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Former entertainer Rolf Harris goes on trial over allegations he assaulted seven women and girls. with thanks BBC

Rolf Harris accused of assaulting seven women and girls

Court drawing of Rolf HarrisImage copyright Julia Quenzler
Image caption Rolf Harris appeared by video link at Southwark Crown Court

Former entertainer Rolf Harris allegedly assaulted seven women and girls in a series of “brazen” attacks over a period of 30 years, a court has been told.

The 86-year old denies seven charges of indecent assault and one of sexual assault and is appearing at Southwark Crown Court via video link.

The alleged victims were aged between 12 and 42, the jury was told.

All of the alleged assaults occurred in “public settings”, the court heard.

The alleged assaults, which are said to date between 1971 and 2004, could all be described as “unwanted groping”, the court heard.

Jonathan Rees QC, for the prosecution, said the alleged crimes took place “when there were other people in the near vicinity”.

He told the court: “None of these assaults is alleged to have happened in private.”

Mr Rees suggested the entertainer’s celebrity status made Mr Harris “apparently so brazen” in carrying out the alleged assaults.

Mr Harris is appearing in court via a video link from Stafford Prison. The trial is expected to last five weeks.

The court heard that Mr Harris is serving a sentence for a series of offences of indecent assault carried out on four female victims.


Inside the courtroom

Image copyright Julia Quenzler

By Dan Johnson, BBC News

This is a highly unusual case. A man who achieved fame and fortune through television is on trial via a screen.

We’ve got used to seeing “celebrity” defendants arriving at court for high profile cases. Often they’re flanked by family and friends. Some try to avoid the cameras, others stop to pose for pictures.

Rolf Harris doesn’t have to run the gauntlet in that way. He isn’t actually here in the courtroom on London’s South Bank. Instead he is watching and listening to proceedings over a video link.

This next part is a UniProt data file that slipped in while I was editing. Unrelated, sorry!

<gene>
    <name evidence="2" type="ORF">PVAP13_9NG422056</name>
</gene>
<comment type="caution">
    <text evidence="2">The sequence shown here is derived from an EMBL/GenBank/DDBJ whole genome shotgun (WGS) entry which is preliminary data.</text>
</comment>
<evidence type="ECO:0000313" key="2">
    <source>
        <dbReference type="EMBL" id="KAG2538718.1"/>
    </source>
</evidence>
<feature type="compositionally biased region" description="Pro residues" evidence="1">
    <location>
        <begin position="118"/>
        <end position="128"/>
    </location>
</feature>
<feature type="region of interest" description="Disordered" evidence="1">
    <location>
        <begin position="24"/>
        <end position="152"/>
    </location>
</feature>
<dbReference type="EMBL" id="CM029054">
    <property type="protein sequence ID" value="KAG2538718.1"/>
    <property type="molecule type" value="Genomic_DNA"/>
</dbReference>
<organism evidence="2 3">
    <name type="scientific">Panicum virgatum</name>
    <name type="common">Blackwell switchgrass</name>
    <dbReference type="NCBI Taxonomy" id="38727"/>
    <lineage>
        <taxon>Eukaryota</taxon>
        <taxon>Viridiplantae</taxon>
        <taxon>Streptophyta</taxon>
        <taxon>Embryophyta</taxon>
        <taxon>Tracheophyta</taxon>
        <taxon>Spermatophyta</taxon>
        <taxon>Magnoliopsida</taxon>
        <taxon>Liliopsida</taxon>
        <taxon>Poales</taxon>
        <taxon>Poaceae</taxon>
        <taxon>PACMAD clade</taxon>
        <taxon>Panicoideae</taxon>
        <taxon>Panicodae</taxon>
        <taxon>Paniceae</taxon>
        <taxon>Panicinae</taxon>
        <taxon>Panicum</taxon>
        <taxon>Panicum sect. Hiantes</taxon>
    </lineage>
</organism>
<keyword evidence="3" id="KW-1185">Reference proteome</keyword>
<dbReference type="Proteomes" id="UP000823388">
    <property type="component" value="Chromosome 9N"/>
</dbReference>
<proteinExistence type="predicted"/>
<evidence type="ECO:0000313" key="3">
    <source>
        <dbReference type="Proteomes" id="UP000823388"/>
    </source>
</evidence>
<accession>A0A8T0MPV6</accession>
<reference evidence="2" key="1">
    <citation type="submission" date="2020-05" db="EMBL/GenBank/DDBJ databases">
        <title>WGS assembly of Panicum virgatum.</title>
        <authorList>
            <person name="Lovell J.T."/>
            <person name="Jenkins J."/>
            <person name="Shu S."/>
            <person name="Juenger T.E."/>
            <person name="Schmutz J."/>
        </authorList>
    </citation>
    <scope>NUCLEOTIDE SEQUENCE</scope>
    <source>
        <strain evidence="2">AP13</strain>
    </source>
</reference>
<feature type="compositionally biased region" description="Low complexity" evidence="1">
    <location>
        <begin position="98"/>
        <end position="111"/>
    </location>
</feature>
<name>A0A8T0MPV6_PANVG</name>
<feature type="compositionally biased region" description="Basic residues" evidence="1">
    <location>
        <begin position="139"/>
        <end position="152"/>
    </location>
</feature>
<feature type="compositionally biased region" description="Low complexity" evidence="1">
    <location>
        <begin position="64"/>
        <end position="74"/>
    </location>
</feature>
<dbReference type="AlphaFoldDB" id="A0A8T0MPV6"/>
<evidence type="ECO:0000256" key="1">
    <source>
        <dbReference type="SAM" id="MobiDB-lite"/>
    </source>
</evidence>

Everybody in court can see him, sitting at a desk, smartly dressed in a dark suit, white shirt and tie. Occasionally he puts his head in his hands, sometimes he takes his glasses off to rub his eyes.

Despite his 86 years, the white hair and neatly trimmed beard make him instantly recognisable, somehow even more so because he appears – as most of us are used to seeing him – on a screen fixed to the courtroom wall.


Among the allegations are that Mr Harris inappropriately touched girls on separate occasions when asked to sign autographs.

On one occasion, he is alleged to have pulled a 14-year-old girl onto his lap and put his hand up her skirt at a youth music event in London in 1971.

The jury heard that the alleged incident left the girl “shocked and frightened”.

The complainant said she was not able to watch television if Mr Harris was on it, claiming: “I have to turn over.”

Mr Harris is also said to have put his hand up the skirt of a 12-year-old girl when she went with her mother to get an autograph in Portsmouth.

Another alleged victim was a 27-year-old disabled and blind woman.

Mr Rees said Mr Harris “crouched down, kissed the back of her neck and… began slobbering over her.”

Mr Harris is alleged to have placed his hand under the clothed breast of a 13-year-old girl after attending children’s television show Saturday Superstore at BBC Television Centre in west London in 1983.

Mr Harris is said to have stroked the lower back of an 18-year-old woman at a music studio near London Bridge in 2002.

A then BBC employee, aged 42 at the time, has accused Mr Harris of grabbing her breasts and thrusting his crotch against her at an event after the filming of a television show in 2004.

In his closing remarks, Mr Rees said the truth was that “Mr Harris’s appetite for sexually assaulting young girls and women” had led him to commit the alleged offences, telling the jurors they must make their own minds up if this was so.

Judge Alistair McCreath ruled last year that Mr Harris’ age and health meant he should not have to attend the trial in person.

He told jurors in December: “We can very happily try Mr Harris without him having to be here… it naturally makes a lot of sense for him to attend his trial remotely.”

On Monday, jurors paused in front of the camera so that Mr Harris could see them and say whether he knew any of them.

Witnesses would be hidden from Mr Harris’s view by screens, the court heard.

with thanks BBC

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